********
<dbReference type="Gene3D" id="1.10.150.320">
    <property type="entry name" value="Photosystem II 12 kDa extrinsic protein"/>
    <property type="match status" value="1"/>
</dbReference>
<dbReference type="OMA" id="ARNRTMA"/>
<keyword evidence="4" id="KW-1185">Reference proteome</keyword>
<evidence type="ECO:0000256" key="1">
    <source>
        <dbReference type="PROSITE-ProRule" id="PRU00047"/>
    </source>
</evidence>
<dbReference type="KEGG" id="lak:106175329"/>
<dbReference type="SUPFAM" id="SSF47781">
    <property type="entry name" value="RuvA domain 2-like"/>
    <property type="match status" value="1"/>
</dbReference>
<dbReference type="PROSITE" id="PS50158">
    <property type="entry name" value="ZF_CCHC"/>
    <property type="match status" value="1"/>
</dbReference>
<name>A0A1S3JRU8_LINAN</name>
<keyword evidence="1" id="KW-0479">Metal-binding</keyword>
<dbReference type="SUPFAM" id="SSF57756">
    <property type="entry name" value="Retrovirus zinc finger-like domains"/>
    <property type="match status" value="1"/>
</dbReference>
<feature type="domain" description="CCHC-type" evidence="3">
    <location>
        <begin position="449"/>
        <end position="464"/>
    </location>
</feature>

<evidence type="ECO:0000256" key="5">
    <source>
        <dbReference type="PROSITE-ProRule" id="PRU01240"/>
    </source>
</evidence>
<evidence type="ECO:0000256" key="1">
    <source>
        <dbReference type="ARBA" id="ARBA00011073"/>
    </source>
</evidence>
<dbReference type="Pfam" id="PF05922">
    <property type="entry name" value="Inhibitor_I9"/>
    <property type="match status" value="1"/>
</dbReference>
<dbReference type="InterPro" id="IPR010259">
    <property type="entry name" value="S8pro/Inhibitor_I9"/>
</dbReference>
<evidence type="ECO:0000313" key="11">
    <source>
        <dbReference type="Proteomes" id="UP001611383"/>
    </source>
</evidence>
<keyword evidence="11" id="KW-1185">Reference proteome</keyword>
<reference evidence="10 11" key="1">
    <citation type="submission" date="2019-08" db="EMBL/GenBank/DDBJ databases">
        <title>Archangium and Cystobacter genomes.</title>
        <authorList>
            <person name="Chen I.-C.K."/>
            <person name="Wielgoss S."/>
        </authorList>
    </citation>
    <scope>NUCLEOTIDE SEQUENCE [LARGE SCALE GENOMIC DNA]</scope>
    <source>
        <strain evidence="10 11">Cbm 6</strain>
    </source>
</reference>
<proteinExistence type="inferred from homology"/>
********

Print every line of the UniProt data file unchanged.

<dbReference type="Gene3D" id="1.10.150.320">
    <property type="entry name" value="Photosystem II 12 kDa extrinsic protein"/>
    <property type="match status" value="1"/>
</dbReference>
<dbReference type="OMA" id="ARNRTMA"/>
<keyword evidence="4" id="KW-1185">Reference proteome</keyword>
<evidence type="ECO:0000256" key="1">
    <source>
        <dbReference type="PROSITE-ProRule" id="PRU00047"/>
    </source>
</evidence>
<dbReference type="KEGG" id="lak:106175329"/>
<dbReference type="SUPFAM" id="SSF47781">
    <property type="entry name" value="RuvA domain 2-like"/>
    <property type="match status" value="1"/>
</dbReference>
<dbReference type="PROSITE" id="PS50158">
    <property type="entry name" value="ZF_CCHC"/>
    <property type="match status" value="1"/>
</dbReference>
<name>A0A1S3JRU8_LINAN</name>
<keyword evidence="1" id="KW-0479">Metal-binding</keyword>
<dbReference type="SUPFAM" id="SSF57756">
    <property type="entry name" value="Retrovirus zinc finger-like domains"/>
    <property type="match status" value="1"/>
</dbReference>
<feature type="domain" description="CCHC-type" evidence="3">
    <location>
        <begin position="449"/>
        <end position="464"/>
    </location>
</feature>

<evidence type="ECO:0000256" key="5">
    <source>
        <dbReference type="PROSITE-ProRule" id="PRU01240"/>
    </source>
</evidence>
<evidence type="ECO:0000256" key="1">
    <source>
        <dbReference type="ARBA" id="ARBA00011073"/>
    </source>
</evidence>
<dbReference type="Pfam" id="PF05922">
    <property type="entry name" value="Inhibitor_I9"/>
    <property type="match status" value="1"/>
</dbReference>
<dbReference type="InterPro" id="IPR010259">
    <property type="entry name" value="S8pro/Inhibitor_I9"/>
</dbReference>
<evidence type="ECO:0000313" key="11">
    <source>
        <dbReference type="Proteomes" id="UP001611383"/>
    </source>
</evidence>
<keyword evidence="11" id="KW-1185">Reference proteome</keyword>
<reference evidence="10 11" key="1">
    <citation type="submission" date="2019-08" db="EMBL/GenBank/DDBJ databases">
        <title>Archangium and Cystobacter genomes.</title>
        <authorList>
            <person name="Chen I.-C.K."/>
            <person name="Wielgoss S."/>
        </authorList>
    </citation>
    <scope>NUCLEOTIDE SEQUENCE [LARGE SCALE GENOMIC DNA]</scope>
    <source>
        <strain evidence="10 11">Cbm 6</strain>
    </source>
</reference>
<proteinExistence type="inferred from homology"/>